Even as I know that my life and life chances are undeniably intertwined with those of others around me, I can chose to forget this. Here is a list of things I commit to doing — some I’ve mentioned before — to not obscure that reality:

1. Voting and advocating for political change. Police forces, for example, need to have better training, and match the racial demographics of their communities. Immigration law needs to change. Foreign policy needs to take more seriously non-“American” lives. These are often not the single-issue topics that grasp the attention of the public in the United States, but they shape the lives of families everywhere.

2. Acknowledge that the oppression and violence directed towards others is linked with the benefits and protection I receive… that racism doesn’t just affect the lives of Black Americans, but of White Americans. Michael Brown’s death is about both the fact that the lives of Black Americans are undervalued AND that white Americans lives are valued more. Talk with that about my daughters, my students. Many people, for example, don’t believe that we still deal with much institutional racism in our society, which is one of the first steps towards changing it. Education and discussion are important.

3. Use my wealth in ways to support positive and healthy relationships, especially in regards to issues of race, nationality. In this blog, I mention the importance of our purchases.

4. Be critical towards my consumption of media and other public information. In another blog last year, I mentioned why this is so important in shaping stereotypes and how we think about others. One statement made in defense of Darren Wilson (the officer who shot Michael Brown six times) is that he was scared.

5. Pray and Worship and engage in Bible Study. In the gospel of Luke (3:10-14), John the Baptist calls for those repenting and turning to God to be in right relationship with others, especially those who are marginalized. When the crowd asks what to do to repent, he tells them to share your clothes and food with those who have none. When the tax collectors ask what to do, he tells them to not take more money than they must. When the soldiers ask what to do, he tells them to be just with people and to not extort money. I am thankful to serve a God who sees those right relationships with others as central to what it means to believe and repent. I want to join with God in God’s mission for the world. I do not think we should be obedient to God in the name of pursuing justice; we should be obedient because we are called too. However, better understanding God’s heart can help us to live more justly.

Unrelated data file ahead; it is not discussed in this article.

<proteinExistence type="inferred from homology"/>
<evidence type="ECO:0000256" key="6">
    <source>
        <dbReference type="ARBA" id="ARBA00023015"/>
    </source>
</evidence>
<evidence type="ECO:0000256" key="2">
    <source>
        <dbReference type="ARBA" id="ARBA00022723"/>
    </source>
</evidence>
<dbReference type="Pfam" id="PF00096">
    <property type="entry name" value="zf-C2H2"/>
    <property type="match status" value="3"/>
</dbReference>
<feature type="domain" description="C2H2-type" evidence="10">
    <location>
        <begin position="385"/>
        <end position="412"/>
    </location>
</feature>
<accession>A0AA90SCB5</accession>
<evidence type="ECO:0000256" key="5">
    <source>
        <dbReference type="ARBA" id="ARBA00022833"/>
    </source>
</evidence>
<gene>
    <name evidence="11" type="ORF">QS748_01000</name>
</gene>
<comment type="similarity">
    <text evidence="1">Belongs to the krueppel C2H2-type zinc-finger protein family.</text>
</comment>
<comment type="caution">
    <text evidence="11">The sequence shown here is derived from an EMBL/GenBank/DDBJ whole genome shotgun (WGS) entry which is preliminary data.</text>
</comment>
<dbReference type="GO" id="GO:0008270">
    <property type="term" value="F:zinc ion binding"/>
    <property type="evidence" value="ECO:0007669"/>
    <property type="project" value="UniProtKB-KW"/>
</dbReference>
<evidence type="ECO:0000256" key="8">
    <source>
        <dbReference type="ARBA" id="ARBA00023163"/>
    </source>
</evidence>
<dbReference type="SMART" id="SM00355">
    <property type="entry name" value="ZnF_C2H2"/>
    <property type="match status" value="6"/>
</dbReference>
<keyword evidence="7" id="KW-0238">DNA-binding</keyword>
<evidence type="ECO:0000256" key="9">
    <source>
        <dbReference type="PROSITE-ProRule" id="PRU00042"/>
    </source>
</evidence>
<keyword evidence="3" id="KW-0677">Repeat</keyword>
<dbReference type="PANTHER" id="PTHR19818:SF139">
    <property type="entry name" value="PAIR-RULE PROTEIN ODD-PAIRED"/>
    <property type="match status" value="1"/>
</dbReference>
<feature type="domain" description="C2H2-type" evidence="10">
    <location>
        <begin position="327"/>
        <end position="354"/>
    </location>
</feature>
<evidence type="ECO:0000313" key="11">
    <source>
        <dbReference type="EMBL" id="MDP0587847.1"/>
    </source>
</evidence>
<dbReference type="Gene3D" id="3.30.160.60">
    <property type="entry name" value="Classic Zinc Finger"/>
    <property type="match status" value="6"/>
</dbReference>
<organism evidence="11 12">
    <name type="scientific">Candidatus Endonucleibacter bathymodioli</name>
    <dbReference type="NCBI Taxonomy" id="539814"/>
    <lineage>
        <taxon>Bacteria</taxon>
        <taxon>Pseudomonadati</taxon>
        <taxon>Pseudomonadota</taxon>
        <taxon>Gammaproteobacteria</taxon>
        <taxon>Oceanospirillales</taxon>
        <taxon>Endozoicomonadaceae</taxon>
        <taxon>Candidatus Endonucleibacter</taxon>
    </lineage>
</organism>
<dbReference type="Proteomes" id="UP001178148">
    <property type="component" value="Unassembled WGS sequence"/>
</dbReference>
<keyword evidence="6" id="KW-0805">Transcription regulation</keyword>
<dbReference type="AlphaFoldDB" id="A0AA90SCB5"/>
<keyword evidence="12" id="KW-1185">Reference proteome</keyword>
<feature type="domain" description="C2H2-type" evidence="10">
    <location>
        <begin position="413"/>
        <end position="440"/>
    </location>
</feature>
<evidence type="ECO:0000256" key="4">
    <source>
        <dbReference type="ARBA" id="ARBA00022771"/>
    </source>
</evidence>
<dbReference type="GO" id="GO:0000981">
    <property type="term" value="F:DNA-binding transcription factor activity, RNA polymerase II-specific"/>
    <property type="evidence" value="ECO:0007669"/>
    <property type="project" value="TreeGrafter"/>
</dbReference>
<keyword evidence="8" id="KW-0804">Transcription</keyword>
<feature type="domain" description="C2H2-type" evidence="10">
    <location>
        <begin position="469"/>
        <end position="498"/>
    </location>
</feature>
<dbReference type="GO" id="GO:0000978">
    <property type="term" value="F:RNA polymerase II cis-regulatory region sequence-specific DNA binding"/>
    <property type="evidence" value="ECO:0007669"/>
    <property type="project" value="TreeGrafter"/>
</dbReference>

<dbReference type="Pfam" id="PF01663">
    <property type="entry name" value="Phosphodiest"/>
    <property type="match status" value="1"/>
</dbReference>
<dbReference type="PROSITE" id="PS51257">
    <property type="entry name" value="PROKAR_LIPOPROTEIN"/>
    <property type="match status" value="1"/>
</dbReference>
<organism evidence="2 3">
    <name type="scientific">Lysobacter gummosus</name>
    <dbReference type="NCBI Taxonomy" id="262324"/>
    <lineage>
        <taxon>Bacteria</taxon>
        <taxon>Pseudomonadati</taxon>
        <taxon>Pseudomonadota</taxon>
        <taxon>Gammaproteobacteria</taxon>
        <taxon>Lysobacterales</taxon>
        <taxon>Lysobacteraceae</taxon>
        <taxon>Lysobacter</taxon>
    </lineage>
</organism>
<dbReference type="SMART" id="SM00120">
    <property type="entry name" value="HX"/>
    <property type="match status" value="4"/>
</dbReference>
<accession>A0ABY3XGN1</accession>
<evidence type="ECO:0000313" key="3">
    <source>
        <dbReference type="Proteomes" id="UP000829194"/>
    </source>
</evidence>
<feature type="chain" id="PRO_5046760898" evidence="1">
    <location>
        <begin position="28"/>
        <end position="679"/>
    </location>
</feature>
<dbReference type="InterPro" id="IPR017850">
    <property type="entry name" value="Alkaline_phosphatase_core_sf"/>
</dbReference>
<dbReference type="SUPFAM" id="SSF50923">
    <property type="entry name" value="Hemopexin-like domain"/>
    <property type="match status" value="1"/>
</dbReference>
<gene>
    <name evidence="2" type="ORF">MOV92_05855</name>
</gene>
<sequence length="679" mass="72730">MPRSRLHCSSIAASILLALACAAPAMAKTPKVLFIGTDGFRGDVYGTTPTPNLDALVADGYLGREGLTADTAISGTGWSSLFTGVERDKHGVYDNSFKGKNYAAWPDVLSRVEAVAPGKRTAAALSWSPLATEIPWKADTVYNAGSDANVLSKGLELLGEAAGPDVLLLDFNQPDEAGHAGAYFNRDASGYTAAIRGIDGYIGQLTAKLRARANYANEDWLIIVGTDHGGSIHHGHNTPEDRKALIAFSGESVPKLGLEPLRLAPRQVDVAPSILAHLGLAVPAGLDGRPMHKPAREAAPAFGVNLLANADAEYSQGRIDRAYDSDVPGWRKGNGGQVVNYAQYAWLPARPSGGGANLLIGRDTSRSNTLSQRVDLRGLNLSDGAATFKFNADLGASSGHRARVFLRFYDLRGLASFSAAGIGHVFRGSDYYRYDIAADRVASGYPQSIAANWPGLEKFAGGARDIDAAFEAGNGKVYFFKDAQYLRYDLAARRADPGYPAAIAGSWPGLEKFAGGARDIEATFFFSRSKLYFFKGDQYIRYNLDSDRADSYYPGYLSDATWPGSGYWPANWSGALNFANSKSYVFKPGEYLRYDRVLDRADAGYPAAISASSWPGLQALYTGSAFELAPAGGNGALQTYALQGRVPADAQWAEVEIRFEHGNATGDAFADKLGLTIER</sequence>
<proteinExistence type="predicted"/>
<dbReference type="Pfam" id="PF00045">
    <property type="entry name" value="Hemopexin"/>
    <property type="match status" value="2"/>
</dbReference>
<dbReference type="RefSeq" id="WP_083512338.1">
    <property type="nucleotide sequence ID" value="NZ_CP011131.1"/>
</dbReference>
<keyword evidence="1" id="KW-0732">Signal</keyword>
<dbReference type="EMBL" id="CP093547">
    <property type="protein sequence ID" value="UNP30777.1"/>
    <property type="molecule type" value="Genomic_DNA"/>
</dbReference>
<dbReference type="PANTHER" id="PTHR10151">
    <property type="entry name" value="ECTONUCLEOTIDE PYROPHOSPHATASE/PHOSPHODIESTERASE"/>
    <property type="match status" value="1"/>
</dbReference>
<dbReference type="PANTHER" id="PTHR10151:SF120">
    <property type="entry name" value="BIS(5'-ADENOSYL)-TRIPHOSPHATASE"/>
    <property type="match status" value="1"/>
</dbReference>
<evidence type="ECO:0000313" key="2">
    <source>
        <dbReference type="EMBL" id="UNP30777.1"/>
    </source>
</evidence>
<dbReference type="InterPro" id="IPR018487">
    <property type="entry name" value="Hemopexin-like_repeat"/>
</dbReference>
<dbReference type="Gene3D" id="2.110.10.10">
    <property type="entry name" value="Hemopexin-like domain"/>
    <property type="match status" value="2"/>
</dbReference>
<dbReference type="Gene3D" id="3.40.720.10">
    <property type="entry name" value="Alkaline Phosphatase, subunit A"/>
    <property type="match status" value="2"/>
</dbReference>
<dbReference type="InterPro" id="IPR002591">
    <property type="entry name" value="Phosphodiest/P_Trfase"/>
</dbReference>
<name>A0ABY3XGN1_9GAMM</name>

Women in Leadership National Study: A First Glance

In the past few years, a number of different empirical studies have come out highlighting how well women are represented in leadership across a variety of sectors (for example, the 2009 White House Project Report: Benchmarking Women’s Leadership and the 2013 follow-up Benchmarking Women’s Leadership report from Colorado Women’s College).  These studies look at a plethora of fields to assess how well women are represented in the highest levels of leadership across sectors.  While these studies are quite impressive in their scope, there is little attention to the ways that religion matters.  As the 2009 report notes,